Source: The Guardian

Antique Pressed Orchids Used as Climate Change Data

September 22, 2010 10:40 AM

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Plants picked by Victorian collectors up to 150 years ago are a valuable new source of data for ecologists seeking to understand how climate change will affect the timing of flowering plants.

Scientists have used the carefully labeled and dated specimens of the early spider orchid, Ophrys sphegodes, to examine the affect of spring temperatures on flowering. The flowers were collected between 1848 and 1958.

The results, in Journal of Ecology September 21, found that for a 1.8 degree Fahrenheit increase in the spring temperature, the orchid flowered 6 days earlier.

The results are nearly identical to field observations collected between 1975 and 2006. The fact that the response to temperature changes has remained constant, despite accelerated temperature increases since the 1970s, lends support to the use of museum specimens for climate change studies.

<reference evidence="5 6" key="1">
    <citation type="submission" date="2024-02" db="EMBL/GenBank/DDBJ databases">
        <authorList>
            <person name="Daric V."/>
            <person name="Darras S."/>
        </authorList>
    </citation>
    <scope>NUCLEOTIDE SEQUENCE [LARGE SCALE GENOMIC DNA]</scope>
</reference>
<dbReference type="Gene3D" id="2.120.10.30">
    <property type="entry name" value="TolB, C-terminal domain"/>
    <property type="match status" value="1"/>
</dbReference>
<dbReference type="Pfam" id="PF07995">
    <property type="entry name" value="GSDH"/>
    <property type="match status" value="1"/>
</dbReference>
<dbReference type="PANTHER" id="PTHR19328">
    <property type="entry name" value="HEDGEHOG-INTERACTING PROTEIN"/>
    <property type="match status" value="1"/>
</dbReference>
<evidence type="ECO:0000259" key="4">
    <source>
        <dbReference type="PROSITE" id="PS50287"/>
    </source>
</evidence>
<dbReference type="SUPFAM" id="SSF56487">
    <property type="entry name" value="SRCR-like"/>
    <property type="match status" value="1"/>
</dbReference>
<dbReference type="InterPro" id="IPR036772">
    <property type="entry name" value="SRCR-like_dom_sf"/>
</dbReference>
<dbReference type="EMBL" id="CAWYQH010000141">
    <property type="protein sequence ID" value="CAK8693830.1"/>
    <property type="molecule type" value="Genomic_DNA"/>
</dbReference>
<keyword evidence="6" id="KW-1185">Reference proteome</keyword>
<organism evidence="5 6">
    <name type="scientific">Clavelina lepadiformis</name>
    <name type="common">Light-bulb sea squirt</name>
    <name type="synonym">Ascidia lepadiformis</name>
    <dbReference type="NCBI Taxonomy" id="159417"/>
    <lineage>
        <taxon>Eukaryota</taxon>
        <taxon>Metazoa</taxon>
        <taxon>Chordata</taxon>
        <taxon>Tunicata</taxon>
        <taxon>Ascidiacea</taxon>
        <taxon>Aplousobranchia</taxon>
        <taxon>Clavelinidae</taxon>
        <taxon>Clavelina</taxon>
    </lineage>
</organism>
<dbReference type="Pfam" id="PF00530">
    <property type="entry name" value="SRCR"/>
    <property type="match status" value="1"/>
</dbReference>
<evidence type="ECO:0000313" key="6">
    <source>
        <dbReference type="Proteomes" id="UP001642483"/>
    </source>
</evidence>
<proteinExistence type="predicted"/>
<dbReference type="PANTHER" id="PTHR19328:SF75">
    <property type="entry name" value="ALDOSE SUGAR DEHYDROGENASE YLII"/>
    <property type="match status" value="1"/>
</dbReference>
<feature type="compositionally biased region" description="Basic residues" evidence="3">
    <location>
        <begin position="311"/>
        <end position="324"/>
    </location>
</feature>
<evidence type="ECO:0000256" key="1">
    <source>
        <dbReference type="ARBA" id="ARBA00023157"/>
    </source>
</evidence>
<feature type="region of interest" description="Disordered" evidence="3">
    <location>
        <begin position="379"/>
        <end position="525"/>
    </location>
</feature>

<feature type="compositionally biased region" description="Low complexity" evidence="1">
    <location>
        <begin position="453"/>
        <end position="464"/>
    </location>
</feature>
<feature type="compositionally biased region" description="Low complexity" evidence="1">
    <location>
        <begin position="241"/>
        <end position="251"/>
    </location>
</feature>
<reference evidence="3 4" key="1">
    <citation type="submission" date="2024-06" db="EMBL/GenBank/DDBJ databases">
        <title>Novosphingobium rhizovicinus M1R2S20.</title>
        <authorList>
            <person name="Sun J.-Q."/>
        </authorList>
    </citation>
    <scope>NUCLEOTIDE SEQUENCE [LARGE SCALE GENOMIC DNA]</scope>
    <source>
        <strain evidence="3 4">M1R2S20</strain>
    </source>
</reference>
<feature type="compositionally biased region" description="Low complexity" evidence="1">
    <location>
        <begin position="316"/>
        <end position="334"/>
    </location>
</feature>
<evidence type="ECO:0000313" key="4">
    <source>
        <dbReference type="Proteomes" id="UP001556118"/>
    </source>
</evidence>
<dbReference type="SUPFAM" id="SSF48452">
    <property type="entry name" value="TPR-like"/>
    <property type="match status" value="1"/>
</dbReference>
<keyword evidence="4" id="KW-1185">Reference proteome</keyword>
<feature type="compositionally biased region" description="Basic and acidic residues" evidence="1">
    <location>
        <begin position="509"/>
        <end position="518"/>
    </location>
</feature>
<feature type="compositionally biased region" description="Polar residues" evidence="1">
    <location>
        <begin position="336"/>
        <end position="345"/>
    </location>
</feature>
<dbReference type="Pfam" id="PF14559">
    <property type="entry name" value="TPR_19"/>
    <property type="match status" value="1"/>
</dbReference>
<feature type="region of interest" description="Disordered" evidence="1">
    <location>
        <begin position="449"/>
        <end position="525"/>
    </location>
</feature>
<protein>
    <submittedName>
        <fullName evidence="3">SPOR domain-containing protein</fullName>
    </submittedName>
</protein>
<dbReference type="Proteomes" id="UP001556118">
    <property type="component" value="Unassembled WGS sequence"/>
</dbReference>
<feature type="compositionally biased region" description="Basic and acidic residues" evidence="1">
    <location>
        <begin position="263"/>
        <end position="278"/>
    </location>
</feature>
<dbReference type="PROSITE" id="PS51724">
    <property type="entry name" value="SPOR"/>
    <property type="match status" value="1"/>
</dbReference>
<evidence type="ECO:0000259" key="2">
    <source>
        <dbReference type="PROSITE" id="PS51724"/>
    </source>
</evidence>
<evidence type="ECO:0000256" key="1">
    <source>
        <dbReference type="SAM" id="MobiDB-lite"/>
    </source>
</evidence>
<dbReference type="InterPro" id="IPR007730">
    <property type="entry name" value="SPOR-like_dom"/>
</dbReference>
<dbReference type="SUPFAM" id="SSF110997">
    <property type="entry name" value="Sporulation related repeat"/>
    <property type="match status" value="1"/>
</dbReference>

“There is an enormous wealth of untapped information locked within our museums and herbaria that can contribute to our ability to predict the effects of future climate change on many plant species,” ecologist Anthony Davy of the University of East Anglia, co-author of the study, said in a press release. “It may well be possible to extend similar principles to museum collections of insects and animals.”

There are approximately 2.5 billion plant and animal specimens held in natural history collections in museums and herbaria. Some date back to the time of Linnaeus, who devised the system of naming plants and animals about 250 years ago.

Understanding how climate effects the timing of developmental and seasonal events for plants and animals — such as flowering, egg laying, or migration — is essential for predicting future impacts on individual species and ecosystems. The data required for these predictions must be gathered over a number of years, and little of it is available.

Source: Wired Science

Images: 1) An herbarium sheet of the early spider orchid collected May 1, 1900./ K. Robbirt. 2) Early spider orchid.

Does cold weather disprove global warming?

September 22, 2010 10:36 AM

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The skeptic argument…

It’s freaking cold!

“Austria is today seeing its earliest snowfall in history with 30 to 40 centimetres already predicted in the mountains. Such dramatic falls in temperatures provide superficial evidence for those who doubt that the world is threatened by climate change.” (Mail Online)

What the science says…